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    Coors, Miller to Combine U.S. Operations

    Retailers will benefit from the synergies of the new company, dubbed MillerCoors.

    DENVER -- The No. 2 and 3 brewing companies in the U.S. -- SABMiller PLC and Molson Coors Brewing Co. -- announced yesterday that they will combine their U.S. efforts in a joint venture called MillerCoors, which will help the two companies compete more effectively, The Associated Press reported.

    By joining the companies -- makers of Miller Lite and Coors Light -- they will better compete with beer industry leader, Anheuser-Busch Cos., maker of Budweiser, Michelob and Bud Light, the report stated.

    "Distributors will benefit from a robust brand portfolio; strengthened marketing investments; reduced complexity and costs; and enhanced relationships and coverage with large chain retailers," Tom Long, Miller's chief executive and president, said in a statement. "Retail customers will have an even stronger partner to drive consumer demand through product and packaging innovation, space optimization and enhanced retail execution."

    More specifically, "the combined entity will be much more efficient and a strong competitor; distributors and retailers can see significant synergies and cost savings as a result," Pete Marino, spokesman for Miller, told CSNews Online, adding that retailers can expect changes to begin within six to nine months.

    Meanwhile, Coors spokeswoman Kabira Hatland was a bit more reserved. "We don't have an agreement yet, and after that there is a regulatory clearance process, which is expected to close around mid-2008," she told CSNews Online. "For now, there will be no changes. Miller and Coors will continue to be two separate competitors in the marketplace. We will be vigorously competitive in the marketplace."

    She added: "The MillerCoors joint venture will create a strong, more competitive U.S. brewer. Benefits will include more choices to consumers and retailers, greater efficiencies to distributors, and more resources to invest in the brands. For retailers, we anticipate more strong brand choices in more places."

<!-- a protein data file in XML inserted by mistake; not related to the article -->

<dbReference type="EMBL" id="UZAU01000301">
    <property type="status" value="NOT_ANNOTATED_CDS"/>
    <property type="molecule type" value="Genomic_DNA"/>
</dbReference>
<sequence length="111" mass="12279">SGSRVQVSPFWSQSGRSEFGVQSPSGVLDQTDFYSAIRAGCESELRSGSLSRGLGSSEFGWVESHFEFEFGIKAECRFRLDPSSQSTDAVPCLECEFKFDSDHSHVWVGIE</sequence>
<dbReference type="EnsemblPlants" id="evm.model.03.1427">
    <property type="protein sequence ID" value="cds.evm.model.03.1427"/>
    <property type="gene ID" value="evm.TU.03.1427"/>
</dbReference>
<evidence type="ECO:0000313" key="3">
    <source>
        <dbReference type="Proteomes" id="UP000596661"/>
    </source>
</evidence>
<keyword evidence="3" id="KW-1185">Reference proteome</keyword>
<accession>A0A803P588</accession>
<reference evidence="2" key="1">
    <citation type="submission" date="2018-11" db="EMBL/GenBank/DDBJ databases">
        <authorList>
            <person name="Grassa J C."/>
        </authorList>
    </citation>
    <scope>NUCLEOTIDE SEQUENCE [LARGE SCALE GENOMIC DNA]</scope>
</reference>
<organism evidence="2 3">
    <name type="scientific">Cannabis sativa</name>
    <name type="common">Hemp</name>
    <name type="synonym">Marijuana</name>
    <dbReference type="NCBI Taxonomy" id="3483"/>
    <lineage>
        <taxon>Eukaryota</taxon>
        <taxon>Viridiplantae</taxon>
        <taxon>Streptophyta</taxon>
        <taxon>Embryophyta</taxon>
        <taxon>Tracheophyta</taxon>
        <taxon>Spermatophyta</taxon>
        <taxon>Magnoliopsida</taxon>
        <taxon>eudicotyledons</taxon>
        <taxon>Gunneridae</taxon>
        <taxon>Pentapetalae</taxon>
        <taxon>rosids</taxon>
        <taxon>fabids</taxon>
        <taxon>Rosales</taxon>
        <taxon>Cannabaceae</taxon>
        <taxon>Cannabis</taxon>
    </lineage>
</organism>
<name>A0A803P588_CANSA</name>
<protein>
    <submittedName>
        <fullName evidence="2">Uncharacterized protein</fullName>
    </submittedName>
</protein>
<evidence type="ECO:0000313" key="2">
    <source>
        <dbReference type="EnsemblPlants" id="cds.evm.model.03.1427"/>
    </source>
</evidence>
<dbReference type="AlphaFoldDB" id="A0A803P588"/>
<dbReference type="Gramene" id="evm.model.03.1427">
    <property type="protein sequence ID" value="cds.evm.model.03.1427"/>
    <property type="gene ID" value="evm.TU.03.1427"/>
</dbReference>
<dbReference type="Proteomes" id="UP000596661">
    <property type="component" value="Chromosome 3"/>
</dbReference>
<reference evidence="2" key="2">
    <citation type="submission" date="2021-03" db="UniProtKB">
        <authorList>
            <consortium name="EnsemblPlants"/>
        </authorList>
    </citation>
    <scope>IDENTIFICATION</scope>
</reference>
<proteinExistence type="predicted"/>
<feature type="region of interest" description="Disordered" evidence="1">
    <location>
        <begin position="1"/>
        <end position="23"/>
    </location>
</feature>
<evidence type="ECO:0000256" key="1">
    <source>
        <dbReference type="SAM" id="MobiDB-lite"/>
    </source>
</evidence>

A Times Online report stated that the combined businesses will be worth $10 billion, will generate $500 million in cost savings and hold a combined U.S. market share of about 30 percent, still below the 50 percent held by Anheuser-Busch.

    The $500 million in savings will primarily come from distribution and sales, SAB Miller chief executive Graham Mackay said in a Reuters report, adding that there will be no closures for the eight breweries operated between the two companies.

    As part of the agreement, SABMiller will gain a 58 percent economic interest in the venture, while Molson Coors will own 42 percent. However, both will have equal voting interest, and both companies will have five representatives on the new company's board of directors, according to reports. Financial terms were not disclosed, and the companies expect the agreement to add to their earnings in the second year of combined operations, They are anticipating final approval by the end of 2007, the AP reported.

    With the agreement, the companies will conduct all U.S. business exclusively through this venture. The companies expect MillerCoors to have combined annual beer sales of 69 million U.S. barrels, with revenue of about $6.6 billion, the report stated.

    By combining U.S. operations, the companies' venture can invest more in marketing brands to consumers, as well as compete more effectively with brewers, such as Anheuser-Busch and InBev NV S.A., an importer of global beers into the U.S. and the world's largest brewer by volume, the AP reported.

    "This transaction is driven by the profound changes in the U.S. alcohol beverage industry that are confronting both of our companies with new challenges," Pete Coors, vice chairman of Molson Coors, said in a written statement. "Consumers are broadening their tastes and are increasingly looking for greater choice and differentiation; wine and spirits companies are encroaching on traditional beer occasions, and global beer importers and craft brewers are both taking a larger share of volume and profit growth.

    "Creating a stronger U.S. brewer will help us meet these challenges, compete more effectively and provide U.S. consumers with more choice, greater product availability and increased innovation," added Coors, who will assume the position of chairman.

    Molson Coors chief executive, Leo Kiely, will be the new venture's CEO, while Miller CEO Long will be appointed president and chief commercial officer, the AP reported.

    By giving the chairman and chief executive roles to Molson Coors' executives, analysts said it was a sign that SABMiller was willing to step back from a market that proved more difficult than expected, when it bought Miller for $5.6 billion five years ago, the report stated. However, Mackay denied such claims. "It's not a withdrawal at all," he told the Times Online. "The returns to shareholders of both companies will be substantially enhanced."

    The similarities between the two companies will create value for all shareholders, Mackay noted in a written statement. "Given the highly complementary nature of our U.S. assets, operations and geographic footprint, this is a logical and compelling combination that we expect will create significant value for shareholders while benefiting distributors, consumers, retailers and the market overall," he said.
    Citi analyst Bonnie Herzog told Reuters the deal will change the U.S. beer market into a duopoly, be positive for Molson Coors, and could accelerate Anheuser-Busch's eventual combination with the world's largest brewer, Belgium-based InBev.

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